What defines a city?
What defines a city? What best explains why some cities are great cities? While geographic location does in fact contribute to a city’s composition and therefore its natural qualities, and while the myriad of people from multiple cultural backgrounds dwelling within do indeed serve to provide a city with its character, the answer to this question lies in its architecture and urban design.
Regardless of all the other components that make up the vast fabric of any metropolis, it is without question the architecture of any city that provides the necessary forum, or rather the “stage” on which all modes of expression and endeavor are performed each and every day. It is within the boundaries of architecture that the majority of our lives play out and it is therefore the very quality of this architecture that defines us. Our collective and our individual efforts in all things would not produce results of the same magnitude if not for the spaces within which they transpire. Our celebrations, our academic achievements, our entrepreneurial pursuits, our political demonstrations, -our lives in general, are all enhanced by the character of the architecture that surrounds us.
The importance of architecture cannot be understated. The impact that design has on all facets of life is extremely profound. More than the creative use of light, the inspirational detailing of the structure, the height of the ceilings, the choice of materials, the selection of colours, and the application of new technology, architecture, at times, transcends the tangible and provides us with a historic recounting of our previous triumphs and access to what the future can hold.
While the importance of the preservation of historic architecture has been well understood, recognizing the value of our city’s legacy is but only half the issue….
Enabling the architecture of the future and benefiting from its ability to address our ever changing needs, in a manner that is not confined to the short term, is most definitely of equal, if not, increasing importance.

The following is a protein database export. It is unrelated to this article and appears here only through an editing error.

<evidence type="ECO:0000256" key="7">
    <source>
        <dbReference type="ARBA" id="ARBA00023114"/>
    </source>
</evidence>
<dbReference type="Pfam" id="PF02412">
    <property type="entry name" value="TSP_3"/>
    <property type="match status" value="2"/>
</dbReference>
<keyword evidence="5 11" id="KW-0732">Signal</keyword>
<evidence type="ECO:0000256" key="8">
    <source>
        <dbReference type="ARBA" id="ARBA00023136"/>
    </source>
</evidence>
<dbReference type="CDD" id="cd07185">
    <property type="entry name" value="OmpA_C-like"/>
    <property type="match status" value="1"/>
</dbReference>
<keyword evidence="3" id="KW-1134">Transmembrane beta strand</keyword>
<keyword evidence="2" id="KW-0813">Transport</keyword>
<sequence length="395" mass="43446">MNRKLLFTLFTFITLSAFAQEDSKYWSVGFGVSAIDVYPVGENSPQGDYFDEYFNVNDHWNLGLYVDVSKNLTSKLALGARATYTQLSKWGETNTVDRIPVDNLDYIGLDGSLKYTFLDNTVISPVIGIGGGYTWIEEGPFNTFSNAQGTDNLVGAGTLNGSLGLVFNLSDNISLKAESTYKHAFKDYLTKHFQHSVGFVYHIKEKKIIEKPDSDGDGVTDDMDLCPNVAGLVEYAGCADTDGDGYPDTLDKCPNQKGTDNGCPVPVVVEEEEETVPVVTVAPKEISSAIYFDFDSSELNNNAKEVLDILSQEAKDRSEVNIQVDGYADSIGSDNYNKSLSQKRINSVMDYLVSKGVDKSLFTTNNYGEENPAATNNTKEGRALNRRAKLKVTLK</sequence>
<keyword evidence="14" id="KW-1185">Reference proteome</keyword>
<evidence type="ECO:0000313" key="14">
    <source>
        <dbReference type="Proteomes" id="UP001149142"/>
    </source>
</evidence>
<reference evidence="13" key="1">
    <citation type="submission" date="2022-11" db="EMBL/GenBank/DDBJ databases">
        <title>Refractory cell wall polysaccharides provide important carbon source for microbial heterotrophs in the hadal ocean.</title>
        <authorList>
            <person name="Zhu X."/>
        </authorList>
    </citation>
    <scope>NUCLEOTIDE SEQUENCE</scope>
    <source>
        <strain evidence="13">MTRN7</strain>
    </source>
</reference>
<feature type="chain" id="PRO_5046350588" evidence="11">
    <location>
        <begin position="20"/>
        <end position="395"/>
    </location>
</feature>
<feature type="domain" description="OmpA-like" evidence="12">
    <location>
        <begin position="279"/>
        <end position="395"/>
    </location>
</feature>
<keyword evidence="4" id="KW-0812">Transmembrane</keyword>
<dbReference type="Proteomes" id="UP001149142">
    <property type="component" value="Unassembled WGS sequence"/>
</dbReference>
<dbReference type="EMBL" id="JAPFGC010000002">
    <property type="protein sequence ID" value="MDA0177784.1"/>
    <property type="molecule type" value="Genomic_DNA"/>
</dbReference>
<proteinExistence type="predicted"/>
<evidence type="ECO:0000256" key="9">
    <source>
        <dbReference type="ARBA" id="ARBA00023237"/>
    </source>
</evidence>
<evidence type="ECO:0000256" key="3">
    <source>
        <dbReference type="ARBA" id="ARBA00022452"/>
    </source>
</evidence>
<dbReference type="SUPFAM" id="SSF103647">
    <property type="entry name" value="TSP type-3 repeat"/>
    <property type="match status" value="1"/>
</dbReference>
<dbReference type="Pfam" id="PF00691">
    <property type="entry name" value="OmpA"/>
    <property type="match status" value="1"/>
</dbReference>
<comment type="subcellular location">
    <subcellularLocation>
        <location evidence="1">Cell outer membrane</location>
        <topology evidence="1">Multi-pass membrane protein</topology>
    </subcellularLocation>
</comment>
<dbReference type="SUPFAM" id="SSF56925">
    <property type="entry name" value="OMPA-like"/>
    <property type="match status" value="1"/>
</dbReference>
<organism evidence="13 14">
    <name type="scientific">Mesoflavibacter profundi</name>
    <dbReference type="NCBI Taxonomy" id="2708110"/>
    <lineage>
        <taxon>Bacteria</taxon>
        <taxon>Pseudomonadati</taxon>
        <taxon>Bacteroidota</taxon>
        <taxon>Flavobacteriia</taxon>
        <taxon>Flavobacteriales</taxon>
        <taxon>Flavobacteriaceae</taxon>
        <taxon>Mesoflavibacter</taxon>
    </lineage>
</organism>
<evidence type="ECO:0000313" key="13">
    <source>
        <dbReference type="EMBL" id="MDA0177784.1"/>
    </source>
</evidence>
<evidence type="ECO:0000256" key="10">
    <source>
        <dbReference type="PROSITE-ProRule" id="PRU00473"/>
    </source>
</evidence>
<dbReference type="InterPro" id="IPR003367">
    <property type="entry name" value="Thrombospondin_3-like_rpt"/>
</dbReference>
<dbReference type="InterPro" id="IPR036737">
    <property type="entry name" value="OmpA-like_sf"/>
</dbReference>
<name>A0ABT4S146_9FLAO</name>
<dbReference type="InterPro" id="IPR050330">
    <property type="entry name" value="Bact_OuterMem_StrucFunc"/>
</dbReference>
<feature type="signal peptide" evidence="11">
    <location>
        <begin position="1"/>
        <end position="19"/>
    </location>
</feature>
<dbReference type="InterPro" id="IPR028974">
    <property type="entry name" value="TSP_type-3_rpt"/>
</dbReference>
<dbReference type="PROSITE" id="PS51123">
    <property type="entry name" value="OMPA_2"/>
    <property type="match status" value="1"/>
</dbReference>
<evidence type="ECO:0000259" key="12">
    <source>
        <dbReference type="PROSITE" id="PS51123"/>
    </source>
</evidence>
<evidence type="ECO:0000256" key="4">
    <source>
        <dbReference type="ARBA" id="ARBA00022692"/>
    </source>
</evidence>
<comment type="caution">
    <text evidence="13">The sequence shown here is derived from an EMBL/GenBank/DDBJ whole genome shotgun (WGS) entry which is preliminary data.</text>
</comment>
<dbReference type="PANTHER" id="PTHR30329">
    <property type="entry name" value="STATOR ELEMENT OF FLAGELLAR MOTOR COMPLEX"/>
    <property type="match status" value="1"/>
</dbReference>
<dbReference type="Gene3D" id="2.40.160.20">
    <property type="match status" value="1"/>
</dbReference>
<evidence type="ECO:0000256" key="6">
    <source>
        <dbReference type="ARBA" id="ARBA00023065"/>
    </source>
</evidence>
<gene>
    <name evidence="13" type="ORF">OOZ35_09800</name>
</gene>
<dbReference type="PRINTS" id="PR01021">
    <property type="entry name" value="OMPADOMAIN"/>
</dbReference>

Unfortunately, due to our political instability, poor zoning regulations, general lack of sophistication, and the effects of our past urban planning mistakes, Montreal has had and will continue to have a difficult time realizing its true potential. Aside from the obvious infrastructure problems that plague our city, the fact that our downtown core lacks sufficient public spaces, pedestrian avenues, property frontage along our main streets, and the fragmented way in which we have been proceeding with the densification of our underdeveloped zones, the main issue lies in what is being built. True some great efforts have been made to unlock the value of our urban environment, however, so long as short term planning continues to dominate the conceptualization of what is being built, our historic legacy will very soon be overshadowed by a skyline of nondescript banal structures that do not reflect, in any manner, one iota of future thinking or design, nor the true needs of those they were supposedly developed for and will have already become irrelevant the moment they were delivered. The copy pasting of antiquated equation based development that does not seek to achieve any level of design durability nor harmony with the dynamic ever changing essence of our city is not the path towards a sustainable future.